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Frankie McIntosh receives honorary doctorate from homeland

Frankie McIntosh receives  honorary doctorate from homeland

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The Association of Writers of SVG (AWSVG) has bestowed on legendary Vincentian musician Frankie McIntosh an honorary doctorate.{{more}}

A release from the association said upon receiving the degree, McIntosh expressed gratitude to the AWSVG and he said ebulliently, “this degree will always occupy a special place in my home and heart.”

McIntosh hails from an illustrious musical family from St Vincent and the Grenadines, whose contribution to the local music scene and ambassadorship abroad is still very relevant today.

A release from the AWSVG said the McIntosh family was core to an official orchestra developing, which happened in the 50s and onwards, in addition to which they popularized and refined – especially so Frankie – a development of the art of calypso, soca, to international standards. Syl – saxophone, Ricky – piano, Godfrey – trumpet – all very important musicians themselves, still fall short of Frankie’s lucid, melodic, and harmonically sound playing. However, it is arranging and the art of “putting things together” musically which sets Frankie apart from almost every other Caribbean musician of note.

“One of the finest examples of Frankie’s musicianship is his collaboration with Becket on the classic track ‘Wine Down Kingstown,’ road march in SVG in 1978. It is at once classical (the fluent non-syncopated melodically adventurous runs in the synthesizer), it is also jazz – seventh chord with blues thirds in the brass, and it is intrinsically Caribbean, the rhythm and instrumentation of the other voices. The current music of the Caribbean is really lacking in comparison to this and all other Frankie McIntosh efforts.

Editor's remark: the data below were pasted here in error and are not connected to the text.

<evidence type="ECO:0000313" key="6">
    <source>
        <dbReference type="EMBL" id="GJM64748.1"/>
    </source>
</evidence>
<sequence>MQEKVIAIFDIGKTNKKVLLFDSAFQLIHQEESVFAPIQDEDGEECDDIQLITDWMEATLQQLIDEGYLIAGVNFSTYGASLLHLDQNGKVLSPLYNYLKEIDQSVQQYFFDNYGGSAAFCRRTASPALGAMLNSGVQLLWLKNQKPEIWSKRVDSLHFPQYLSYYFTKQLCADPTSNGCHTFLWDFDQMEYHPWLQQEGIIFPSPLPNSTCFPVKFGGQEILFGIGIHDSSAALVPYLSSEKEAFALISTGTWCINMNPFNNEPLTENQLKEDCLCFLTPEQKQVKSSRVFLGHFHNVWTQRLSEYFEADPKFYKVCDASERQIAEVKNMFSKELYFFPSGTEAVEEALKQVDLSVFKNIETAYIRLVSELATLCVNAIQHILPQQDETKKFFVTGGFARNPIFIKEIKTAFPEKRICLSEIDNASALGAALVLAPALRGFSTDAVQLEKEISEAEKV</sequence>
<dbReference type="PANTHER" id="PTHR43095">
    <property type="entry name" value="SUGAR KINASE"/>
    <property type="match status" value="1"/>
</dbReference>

“Other examples of Frankie’s arrangements which are noteworthy, include his collaboration with Sparrow which constituted a comeback; it captured the road march – after Sparrow had been having a dry spell. The tune in question was ‘Don’t Back Back on me.’

“His arrangement on the Chalkdust track ‘Jonestown massacre’ is deemed as having one of the best bass lines in the history of Caribbean music. Mighty Duke’s sterling mega hit, ‘Thunder,’ was also a McIntosh innovation.”

Other hits include “Disco Ivy” by Asterix, “Wet me down” and “I feel to party” by Johnny King.

Frankie was born in August, 1946 and was a prodigy at age three, playing the flute, and by age 9, he was the keyboardist for the Melotones, a popular dance band.

According to the release, his own band was performing across St Vincent and the Grenadines by the time he was 17 years old and his first extracurricular gig was in neighbouring Antigua, three years later with the Laviscount orchestra.

Frankie was then already a competent musician by the time he migrated to the U S to study and obtain his Bachelor of Arts Music degree. While in America, in addition, he freelanced for several jazz groups and artists the likes of Jimmy Tyler, Snug Mosely, Donald Maynard in locales as eclectic as Las Vegas, Lake Tahoe, Florida and New York, including gigs with Cabaret band ‘wonderful world of Charlie Browne and Yvonne’.

According to a Vincy Cares article “In 1978 Alston ‘Becket’ Cyrus approached Frankie McIntosh with calypso material and a musical relationship emerged. The ‘maestro’ arranged Becket’s album ‘Coming High,’ which launched Becket’s career nationally and led him to being signed with Casablanca records.

This relationship was to continue for 12 Becket albums, including ‘Gal Ah Rush Me,” which spawned the national hit ‘Teaser,’ which was best song and best arranged song at the Caribbean Grammy awards held at the renowned Apollo theater in New York.

Frankie, in addition to his B.A. in music, holds a Masters of Art in Music from New York University and has received numerous citations and honours from various organisations and record companies.

Caribbean music likely will never see the likes of Frankie McIntosh for years to come.

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